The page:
Army Ranger and Benghazi Survivor Shoots Down David Hogg on Gun Control

Former Army Ranger, Kris “Tonto” Paronto speaks to a gathering, about his experience in the 2012 Benghazi attacks, during a campaign rally for Republican presidential candidate Donald Trump Monday, Nov. 7, 2016, in Scranton, Pa. (AP Photo/Mel Evans)

Over the weekend, a former U.S. Army ranger and Benghazi survivor issued a powerful response to gun control activist David Hogg. Kris “Tanto” Paronto emphasized that the real issue behind gun violence is people, not firearms.


Hogg, a survivor of the February 14 shooting at Marjory Stoneman Douglas High School, has long insisted that the only proper response to gun violence is restricting the availability of guns. He is leading a campaign against the National Rifle Association (NRA), going so far as to boycott Publix stores in Florida because the company supported a Republican candidate with a perfect NRA record.

“Remeber a time when there wasn’t a school shooting every week? I don’t because I wasn’t alive,” Hogg tweeted.

Paronto, who survived the brutal attack on the CIA annex in Benghazi, Libya, on September 11, 2012, issued a powerful response, declaring that he indeed remembered.

“I remember, it was before your generation started shooting up the schools David, even though we still had guns,” Paronto tweeted. “Thank you for confirming..again…that it’s not the gun, it’s person, and in particular you & your peers millennial culture.”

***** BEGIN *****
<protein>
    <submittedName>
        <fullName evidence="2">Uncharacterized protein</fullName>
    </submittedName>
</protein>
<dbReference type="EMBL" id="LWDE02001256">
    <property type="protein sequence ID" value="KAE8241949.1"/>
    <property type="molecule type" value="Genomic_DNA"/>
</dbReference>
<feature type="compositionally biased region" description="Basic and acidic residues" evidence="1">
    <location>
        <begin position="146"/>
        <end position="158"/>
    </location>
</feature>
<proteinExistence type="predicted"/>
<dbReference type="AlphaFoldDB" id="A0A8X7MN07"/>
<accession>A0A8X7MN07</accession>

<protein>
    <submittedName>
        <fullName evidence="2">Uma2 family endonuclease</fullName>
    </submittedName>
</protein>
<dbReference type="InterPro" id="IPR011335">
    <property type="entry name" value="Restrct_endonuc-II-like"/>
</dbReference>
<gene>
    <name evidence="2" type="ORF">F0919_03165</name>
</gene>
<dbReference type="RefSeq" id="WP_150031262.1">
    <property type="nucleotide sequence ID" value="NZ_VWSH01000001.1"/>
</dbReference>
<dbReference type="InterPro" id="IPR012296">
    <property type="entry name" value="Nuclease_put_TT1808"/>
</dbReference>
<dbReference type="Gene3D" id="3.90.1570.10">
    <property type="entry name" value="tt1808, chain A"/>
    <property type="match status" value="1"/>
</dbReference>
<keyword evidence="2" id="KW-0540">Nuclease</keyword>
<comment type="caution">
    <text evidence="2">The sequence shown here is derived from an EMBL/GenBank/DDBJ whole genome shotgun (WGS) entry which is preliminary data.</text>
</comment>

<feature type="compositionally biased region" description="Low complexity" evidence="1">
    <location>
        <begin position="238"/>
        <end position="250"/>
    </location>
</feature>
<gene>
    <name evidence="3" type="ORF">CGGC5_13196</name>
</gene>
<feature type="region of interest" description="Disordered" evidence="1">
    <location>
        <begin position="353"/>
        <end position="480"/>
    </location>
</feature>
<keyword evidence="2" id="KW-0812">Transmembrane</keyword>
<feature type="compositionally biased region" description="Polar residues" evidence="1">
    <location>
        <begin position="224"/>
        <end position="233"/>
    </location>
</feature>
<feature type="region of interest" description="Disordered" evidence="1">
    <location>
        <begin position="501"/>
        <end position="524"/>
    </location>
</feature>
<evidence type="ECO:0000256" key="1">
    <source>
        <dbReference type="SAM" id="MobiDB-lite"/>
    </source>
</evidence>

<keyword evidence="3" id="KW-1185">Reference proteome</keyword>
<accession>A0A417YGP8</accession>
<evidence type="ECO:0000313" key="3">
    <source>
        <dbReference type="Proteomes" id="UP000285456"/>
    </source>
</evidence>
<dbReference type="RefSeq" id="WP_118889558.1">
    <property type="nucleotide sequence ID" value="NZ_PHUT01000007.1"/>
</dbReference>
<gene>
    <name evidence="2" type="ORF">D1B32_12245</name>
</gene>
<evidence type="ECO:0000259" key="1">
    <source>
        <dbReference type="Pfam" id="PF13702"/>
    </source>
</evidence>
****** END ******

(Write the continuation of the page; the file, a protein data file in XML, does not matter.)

Paronto would know. After a career as an Army ranger, he served as a CIA private security contractor guarding the CIA annex in Benghazi. With Mitchell Zuckoff, he co-wrote “13 Hours: The Inside Account of What Really Happened in Benghazi,” an account of the Benghazi attack that was made into a major motion picture in 2016. He also wrote “The Ranger Way: Living the Code On and Off the Battlefield.”


Paronto has handled weapons-heavy violent defenses across the world, and he has seen friends die.

Echoing the Benghazi survivor’s powerful Twitter response, a senior toxicologist at Shell shared his own personal experience from his generation.

“Thanks Kris. I’m the generation before yours & though firearms were readily available there were NO school shootings,” Fred Reitman, the Shell toxicologist, tweeted. “The cause will be found looking at what has changed since then. Morality. The family unit. Respect for human life. Pushing God out of schools & public square.”

The basic moral values that support American freedom and prosperity once instilled a proper respect not only for gun ownership but also for personal responsibility, safety, and proper use of firearms. As PJ Media’s J. Christian Adams pointed out, guns in schools were common 30 years ago, but school shootings were not.


Some conservatives can become judgmental, exclusivist, and triumphalist about upholding America’s tradition and the classic roots of Western freedom and prosperity, but something indeed has been lost in the rush to “progress” that defines the Left. The spiritual malaise leading to gun violence requires a moral and spiritual response, and gun control will fall far too short in providing it.


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